In any case, in spite of my fascination with the history of the various peoples that had populated the area, alas, alack I took the other track, rushing west towards my sisters and niece.
Liouba and I travelled in the sleeping car that, once in Lvov, was going to be attached to the train heading to Uzhgorod the following night, which meant that we had a whole day to enjoy Lvov. The humming of the wheels against the steel slowly carried us away from Sasha waving goodbye on the other side of our compartment window. His train departed from Simferopol to Moscow that evening, so he had time to stroll the cobble streets of the Crimean capital that Russians built in 1784 adjacent to the Tatar settlement of Ak-Mechet. During the Russian Civil War of 1918-1920, Simferopol was occupied by foreign troops, where England and France fought on the side of the Ottoman Turks against Russia. But this was not the bloodiest of what the city had seen. During WWII, the Germans exterminated, according to some sources, 22,000 of Russians, Jews, Gypsies, and others.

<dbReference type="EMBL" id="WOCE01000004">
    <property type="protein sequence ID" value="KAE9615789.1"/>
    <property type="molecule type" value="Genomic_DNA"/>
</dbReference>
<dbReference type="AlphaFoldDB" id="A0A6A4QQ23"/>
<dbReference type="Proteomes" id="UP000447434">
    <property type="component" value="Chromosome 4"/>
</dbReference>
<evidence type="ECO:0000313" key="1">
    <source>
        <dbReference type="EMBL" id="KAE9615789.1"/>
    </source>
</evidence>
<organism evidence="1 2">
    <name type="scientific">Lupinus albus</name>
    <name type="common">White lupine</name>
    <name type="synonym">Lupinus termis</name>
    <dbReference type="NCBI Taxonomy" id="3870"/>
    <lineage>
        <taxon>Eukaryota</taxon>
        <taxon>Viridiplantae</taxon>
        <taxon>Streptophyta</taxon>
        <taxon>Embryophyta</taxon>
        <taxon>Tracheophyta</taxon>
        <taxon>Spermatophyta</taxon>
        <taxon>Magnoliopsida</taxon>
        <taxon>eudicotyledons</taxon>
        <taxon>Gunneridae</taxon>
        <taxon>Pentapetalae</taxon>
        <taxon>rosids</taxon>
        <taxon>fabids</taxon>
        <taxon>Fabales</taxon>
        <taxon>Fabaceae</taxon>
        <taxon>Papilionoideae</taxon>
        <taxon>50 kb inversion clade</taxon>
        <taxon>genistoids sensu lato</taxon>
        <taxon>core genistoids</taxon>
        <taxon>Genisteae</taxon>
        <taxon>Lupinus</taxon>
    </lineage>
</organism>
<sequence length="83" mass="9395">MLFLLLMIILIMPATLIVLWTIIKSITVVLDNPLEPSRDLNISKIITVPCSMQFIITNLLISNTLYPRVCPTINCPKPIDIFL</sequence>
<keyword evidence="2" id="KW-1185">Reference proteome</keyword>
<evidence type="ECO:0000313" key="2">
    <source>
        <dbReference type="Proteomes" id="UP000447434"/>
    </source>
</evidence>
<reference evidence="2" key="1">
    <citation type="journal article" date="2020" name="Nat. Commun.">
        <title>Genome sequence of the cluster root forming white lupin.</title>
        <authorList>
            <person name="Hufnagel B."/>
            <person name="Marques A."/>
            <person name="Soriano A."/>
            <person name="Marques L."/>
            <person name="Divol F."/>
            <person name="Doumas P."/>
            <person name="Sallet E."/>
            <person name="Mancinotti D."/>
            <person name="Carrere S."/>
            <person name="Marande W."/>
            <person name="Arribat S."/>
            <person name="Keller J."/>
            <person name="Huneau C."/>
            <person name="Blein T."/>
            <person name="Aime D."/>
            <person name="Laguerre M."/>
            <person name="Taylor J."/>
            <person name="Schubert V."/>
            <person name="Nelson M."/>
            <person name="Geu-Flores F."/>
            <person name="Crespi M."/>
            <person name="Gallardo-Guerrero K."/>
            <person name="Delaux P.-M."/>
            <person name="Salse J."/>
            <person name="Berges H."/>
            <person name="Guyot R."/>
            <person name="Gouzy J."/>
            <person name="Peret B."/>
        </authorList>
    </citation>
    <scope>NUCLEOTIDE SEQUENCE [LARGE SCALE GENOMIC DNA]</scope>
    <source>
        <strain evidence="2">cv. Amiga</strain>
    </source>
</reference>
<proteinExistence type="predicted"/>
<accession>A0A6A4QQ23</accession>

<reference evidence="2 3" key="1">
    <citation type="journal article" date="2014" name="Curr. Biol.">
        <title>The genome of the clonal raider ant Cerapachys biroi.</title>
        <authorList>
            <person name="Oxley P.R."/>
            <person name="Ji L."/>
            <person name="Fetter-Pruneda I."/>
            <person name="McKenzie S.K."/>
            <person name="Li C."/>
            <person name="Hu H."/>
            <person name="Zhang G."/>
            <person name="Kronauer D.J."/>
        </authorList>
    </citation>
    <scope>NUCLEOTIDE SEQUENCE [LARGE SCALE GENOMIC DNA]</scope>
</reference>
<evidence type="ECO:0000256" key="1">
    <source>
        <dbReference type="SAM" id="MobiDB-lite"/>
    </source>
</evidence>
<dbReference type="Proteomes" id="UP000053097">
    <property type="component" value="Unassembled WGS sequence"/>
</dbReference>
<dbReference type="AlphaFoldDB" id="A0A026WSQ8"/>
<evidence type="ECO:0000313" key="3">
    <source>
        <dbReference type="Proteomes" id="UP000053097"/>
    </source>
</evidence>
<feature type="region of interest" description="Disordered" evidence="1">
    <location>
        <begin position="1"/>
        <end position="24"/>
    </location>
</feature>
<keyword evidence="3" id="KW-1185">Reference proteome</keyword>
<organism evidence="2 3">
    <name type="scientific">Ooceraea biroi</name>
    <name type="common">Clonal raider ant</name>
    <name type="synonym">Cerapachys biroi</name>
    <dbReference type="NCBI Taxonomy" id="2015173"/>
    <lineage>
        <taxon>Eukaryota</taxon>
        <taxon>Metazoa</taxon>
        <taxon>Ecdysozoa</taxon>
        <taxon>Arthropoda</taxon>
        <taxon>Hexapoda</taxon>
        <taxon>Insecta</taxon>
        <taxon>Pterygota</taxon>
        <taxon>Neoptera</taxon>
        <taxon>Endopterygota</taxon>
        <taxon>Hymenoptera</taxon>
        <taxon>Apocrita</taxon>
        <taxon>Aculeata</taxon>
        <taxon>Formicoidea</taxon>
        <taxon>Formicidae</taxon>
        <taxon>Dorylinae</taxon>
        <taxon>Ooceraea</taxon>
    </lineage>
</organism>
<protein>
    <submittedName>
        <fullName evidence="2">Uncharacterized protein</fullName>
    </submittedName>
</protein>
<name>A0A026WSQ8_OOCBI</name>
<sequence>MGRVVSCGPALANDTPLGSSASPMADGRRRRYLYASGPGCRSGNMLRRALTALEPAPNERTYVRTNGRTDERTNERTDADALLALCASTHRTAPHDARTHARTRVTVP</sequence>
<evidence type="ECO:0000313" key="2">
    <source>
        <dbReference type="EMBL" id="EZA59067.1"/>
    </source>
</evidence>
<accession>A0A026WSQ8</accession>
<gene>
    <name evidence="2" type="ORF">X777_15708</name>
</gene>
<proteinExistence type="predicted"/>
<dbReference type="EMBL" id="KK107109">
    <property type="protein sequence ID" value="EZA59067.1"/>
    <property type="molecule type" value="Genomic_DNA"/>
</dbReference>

But there were earlier signs of “development” and struggle for the possession of “real estate” here than all that. The Scythians built here their capital around 3rd century BC. It was known as Neapolis and lasted until 4th century AD, the ruins of which can be seen on the southern outskirts of today’s city. The Scythians were an equestrian nomadic people who spoke an Iranian language, spreading out from Greater Iran around 1000 BC. Apparently, they organised themselves into confederated pastoral tribes and inhabited what is known today as Russia and Ukraine among other places. Most of our knowledge of them comes either from excavating their rich burials, from the Greek Historian Herodotus (440 BC) or from Celtic legends that praise the Scythian king Fenius Farsa for having created the Gaelic language and the Ogham alphabet.